Official defends nation’s record on shark fishing

CONSERVATION::An official said Taiwan has faithfully followed CITES regulations cited in a report, which named the nation as the world’s No. 4 shark catcher

Staff writer, with CNA

Wed, Jul 31, 2013 - Page 3

Taiwan has consistently abided by international regulations on shark fishing and will spare no effort to conserve the species, Fisheries Agency Director-General James Sha (沙志一) said after TRAFFIC, a non-governmental global wildlife trade monitoring network, released a report listing Taiwan as the world’s fourth-largest shark catcher.

TRAFFIC recently completed a study examining how the implementation of trade controls through Convention on International Trade in Endangered Species (CITES) regulations can ensure that seven species of shark and manta rays are only sourced sustainably and legally.

The study, titled: Into the Deep: Implementing CITES Measures for Commercially Valuable Sharks and Manta Rays, was commissioned by the European Commission and compiled after sharks and manta rays were listed in the CITES Appendices at a meeting held in March in Bangkok.

The latest TRAFFIC study showed that the world’s top 20 shark catchers accounted for nearly 80 percent of the world’s total catch from 2002 to 2011.

The top 20 shark catchers in descending order are: Indonesia, India, Spain, Taiwan, Argentina, Mexico, the US, Malaysia, Pakistan, Brazil, Japan, France, New Zealand, Thailand, Portugal, Nigeria, Iran, Sri Lanka, South Korea and Yemen.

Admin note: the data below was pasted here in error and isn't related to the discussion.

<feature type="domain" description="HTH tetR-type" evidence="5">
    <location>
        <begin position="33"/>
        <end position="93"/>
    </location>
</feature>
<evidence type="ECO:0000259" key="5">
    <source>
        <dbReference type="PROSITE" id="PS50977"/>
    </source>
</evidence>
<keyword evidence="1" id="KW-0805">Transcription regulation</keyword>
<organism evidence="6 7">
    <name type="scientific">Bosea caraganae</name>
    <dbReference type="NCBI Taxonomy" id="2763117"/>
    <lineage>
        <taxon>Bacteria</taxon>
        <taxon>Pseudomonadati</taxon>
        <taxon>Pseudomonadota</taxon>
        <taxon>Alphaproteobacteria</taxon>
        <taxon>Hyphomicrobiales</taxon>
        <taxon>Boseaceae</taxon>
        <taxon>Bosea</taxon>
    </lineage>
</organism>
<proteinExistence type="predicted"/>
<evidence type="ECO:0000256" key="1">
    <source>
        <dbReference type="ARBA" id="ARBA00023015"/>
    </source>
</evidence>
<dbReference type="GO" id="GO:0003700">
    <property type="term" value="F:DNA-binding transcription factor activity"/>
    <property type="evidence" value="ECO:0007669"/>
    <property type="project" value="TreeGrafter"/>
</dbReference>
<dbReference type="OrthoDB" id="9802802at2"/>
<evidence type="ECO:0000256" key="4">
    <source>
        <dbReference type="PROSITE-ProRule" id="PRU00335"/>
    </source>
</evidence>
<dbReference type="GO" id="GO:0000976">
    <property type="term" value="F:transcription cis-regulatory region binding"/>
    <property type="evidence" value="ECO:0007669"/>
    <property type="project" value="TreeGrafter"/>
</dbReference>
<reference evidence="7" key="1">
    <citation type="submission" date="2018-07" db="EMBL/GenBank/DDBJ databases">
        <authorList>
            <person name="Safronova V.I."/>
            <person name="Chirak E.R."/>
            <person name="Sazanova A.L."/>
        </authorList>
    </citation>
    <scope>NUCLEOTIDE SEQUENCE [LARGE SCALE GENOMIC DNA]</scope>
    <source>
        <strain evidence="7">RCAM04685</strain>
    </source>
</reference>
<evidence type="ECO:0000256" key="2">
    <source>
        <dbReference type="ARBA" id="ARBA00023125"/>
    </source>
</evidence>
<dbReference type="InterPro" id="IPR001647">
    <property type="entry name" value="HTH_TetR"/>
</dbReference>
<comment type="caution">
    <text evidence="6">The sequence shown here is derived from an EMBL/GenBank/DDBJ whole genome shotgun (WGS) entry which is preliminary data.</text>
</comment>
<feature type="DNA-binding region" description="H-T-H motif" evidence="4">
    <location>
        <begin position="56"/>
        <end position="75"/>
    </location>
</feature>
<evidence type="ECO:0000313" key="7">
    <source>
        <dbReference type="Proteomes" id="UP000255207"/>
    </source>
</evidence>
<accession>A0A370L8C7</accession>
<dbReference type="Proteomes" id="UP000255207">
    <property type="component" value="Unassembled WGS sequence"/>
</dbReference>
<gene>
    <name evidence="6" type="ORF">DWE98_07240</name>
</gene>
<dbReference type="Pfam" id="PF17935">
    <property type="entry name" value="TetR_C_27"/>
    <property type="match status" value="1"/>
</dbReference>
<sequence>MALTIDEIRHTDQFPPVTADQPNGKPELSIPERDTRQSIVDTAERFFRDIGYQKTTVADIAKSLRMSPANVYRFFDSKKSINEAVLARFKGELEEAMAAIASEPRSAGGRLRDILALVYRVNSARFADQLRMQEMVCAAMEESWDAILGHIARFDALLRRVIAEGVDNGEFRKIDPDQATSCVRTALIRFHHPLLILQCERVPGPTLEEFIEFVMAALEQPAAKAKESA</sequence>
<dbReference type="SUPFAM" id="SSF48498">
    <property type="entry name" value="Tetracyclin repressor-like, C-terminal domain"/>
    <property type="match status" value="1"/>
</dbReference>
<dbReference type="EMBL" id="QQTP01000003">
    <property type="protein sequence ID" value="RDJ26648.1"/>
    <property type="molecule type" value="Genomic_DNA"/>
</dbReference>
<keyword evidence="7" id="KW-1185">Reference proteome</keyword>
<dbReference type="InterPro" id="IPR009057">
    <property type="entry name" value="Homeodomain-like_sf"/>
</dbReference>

Indonesia and India are responsible for more than 20 percent of the global shark catch for the period, according to the TRAFFIC report.

Sha said Taiwan has faithfully observed CITES regulations cited in the TRAFFIC report.

“Taiwan is the world’s first deep-sea fishing nation to oppose shark finning and has consistently required that sharks be landed with their fins intact,” Sha said, adding that fishermen violating the rules are subject to heavy fines.

Moreover, Taiwan has barred imports of shark fins from countries that are not members of relevant international organizations, he said.

For example, shark fins from Singapore and Hong Kong cannot enter Taiwan, he said.

“Furthermore, we prohibited fishing for whale sharks long before an international ban on catching the species came into force,” Sha added.

Taiwan has also banned the catching of oceanic whitetip sharks since the start of this year in accordance with a decision reached at last year’s annual conference of the Western and Central Pacific Fisheries Commission, Sha added.